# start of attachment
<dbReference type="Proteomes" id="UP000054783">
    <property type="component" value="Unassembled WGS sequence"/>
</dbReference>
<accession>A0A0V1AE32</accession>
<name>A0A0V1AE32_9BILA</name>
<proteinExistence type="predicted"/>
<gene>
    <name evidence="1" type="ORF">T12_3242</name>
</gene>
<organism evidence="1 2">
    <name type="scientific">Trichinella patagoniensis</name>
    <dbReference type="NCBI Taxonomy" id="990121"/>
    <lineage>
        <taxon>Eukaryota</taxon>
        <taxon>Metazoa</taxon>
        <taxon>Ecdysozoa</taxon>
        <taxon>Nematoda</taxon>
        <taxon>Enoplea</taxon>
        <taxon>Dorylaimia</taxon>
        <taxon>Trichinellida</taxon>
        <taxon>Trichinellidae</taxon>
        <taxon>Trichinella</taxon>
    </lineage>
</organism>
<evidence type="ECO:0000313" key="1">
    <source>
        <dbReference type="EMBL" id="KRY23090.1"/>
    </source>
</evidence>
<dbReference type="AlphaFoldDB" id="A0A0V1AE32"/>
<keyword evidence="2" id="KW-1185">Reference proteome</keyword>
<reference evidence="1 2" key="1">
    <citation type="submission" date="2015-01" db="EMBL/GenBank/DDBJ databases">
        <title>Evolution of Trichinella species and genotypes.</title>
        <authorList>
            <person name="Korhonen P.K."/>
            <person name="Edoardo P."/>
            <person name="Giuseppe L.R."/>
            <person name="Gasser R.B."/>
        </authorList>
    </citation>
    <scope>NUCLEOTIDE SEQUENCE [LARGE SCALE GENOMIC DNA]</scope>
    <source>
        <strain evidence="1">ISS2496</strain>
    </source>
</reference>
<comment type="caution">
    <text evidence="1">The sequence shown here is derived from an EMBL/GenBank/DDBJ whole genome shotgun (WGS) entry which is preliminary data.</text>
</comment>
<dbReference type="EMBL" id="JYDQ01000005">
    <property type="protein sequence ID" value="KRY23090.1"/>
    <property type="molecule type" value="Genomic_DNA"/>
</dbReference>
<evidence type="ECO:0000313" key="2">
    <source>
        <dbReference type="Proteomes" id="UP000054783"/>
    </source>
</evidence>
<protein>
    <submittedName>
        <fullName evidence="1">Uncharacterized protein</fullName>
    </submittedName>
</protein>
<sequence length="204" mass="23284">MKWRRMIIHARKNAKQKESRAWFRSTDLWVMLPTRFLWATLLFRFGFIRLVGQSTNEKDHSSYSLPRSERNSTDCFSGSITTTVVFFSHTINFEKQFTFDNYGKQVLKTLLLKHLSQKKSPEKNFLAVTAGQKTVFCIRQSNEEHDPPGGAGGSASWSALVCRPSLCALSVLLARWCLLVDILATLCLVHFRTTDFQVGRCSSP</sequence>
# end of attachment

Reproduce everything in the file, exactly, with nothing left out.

<dbReference type="Proteomes" id="UP000054783">
    <property type="component" value="Unassembled WGS sequence"/>
</dbReference>
<accession>A0A0V1AE32</accession>
<name>A0A0V1AE32_9BILA</name>
<proteinExistence type="predicted"/>
<gene>
    <name evidence="1" type="ORF">T12_3242</name>
</gene>
<organism evidence="1 2">
    <name type="scientific">Trichinella patagoniensis</name>
    <dbReference type="NCBI Taxonomy" id="990121"/>
    <lineage>
        <taxon>Eukaryota</taxon>
        <taxon>Metazoa</taxon>
        <taxon>Ecdysozoa</taxon>
        <taxon>Nematoda</taxon>
        <taxon>Enoplea</taxon>
        <taxon>Dorylaimia</taxon>
        <taxon>Trichinellida</taxon>
        <taxon>Trichinellidae</taxon>
        <taxon>Trichinella</taxon>
    </lineage>
</organism>
<evidence type="ECO:0000313" key="1">
    <source>
        <dbReference type="EMBL" id="KRY23090.1"/>
    </source>
</evidence>
<dbReference type="AlphaFoldDB" id="A0A0V1AE32"/>
<keyword evidence="2" id="KW-1185">Reference proteome</keyword>
<reference evidence="1 2" key="1">
    <citation type="submission" date="2015-01" db="EMBL/GenBank/DDBJ databases">
        <title>Evolution of Trichinella species and genotypes.</title>
        <authorList>
            <person name="Korhonen P.K."/>
            <person name="Edoardo P."/>
            <person name="Giuseppe L.R."/>
            <person name="Gasser R.B."/>
        </authorList>
    </citation>
    <scope>NUCLEOTIDE SEQUENCE [LARGE SCALE GENOMIC DNA]</scope>
    <source>
        <strain evidence="1">ISS2496</strain>
    </source>
</reference>
<comment type="caution">
    <text evidence="1">The sequence shown here is derived from an EMBL/GenBank/DDBJ whole genome shotgun (WGS) entry which is preliminary data.</text>
</comment>
<dbReference type="EMBL" id="JYDQ01000005">
    <property type="protein sequence ID" value="KRY23090.1"/>
    <property type="molecule type" value="Genomic_DNA"/>
</dbReference>
<evidence type="ECO:0000313" key="2">
    <source>
        <dbReference type="Proteomes" id="UP000054783"/>
    </source>
</evidence>
<protein>
    <submittedName>
        <fullName evidence="1">Uncharacterized protein</fullName>
    </submittedName>
</protein>
<sequence length="204" mass="23284">MKWRRMIIHARKNAKQKESRAWFRSTDLWVMLPTRFLWATLLFRFGFIRLVGQSTNEKDHSSYSLPRSERNSTDCFSGSITTTVVFFSHTINFEKQFTFDNYGKQVLKTLLLKHLSQKKSPEKNFLAVTAGQKTVFCIRQSNEEHDPPGGAGGSASWSALVCRPSLCALSVLLARWCLLVDILATLCLVHFRTTDFQVGRCSSP</sequence>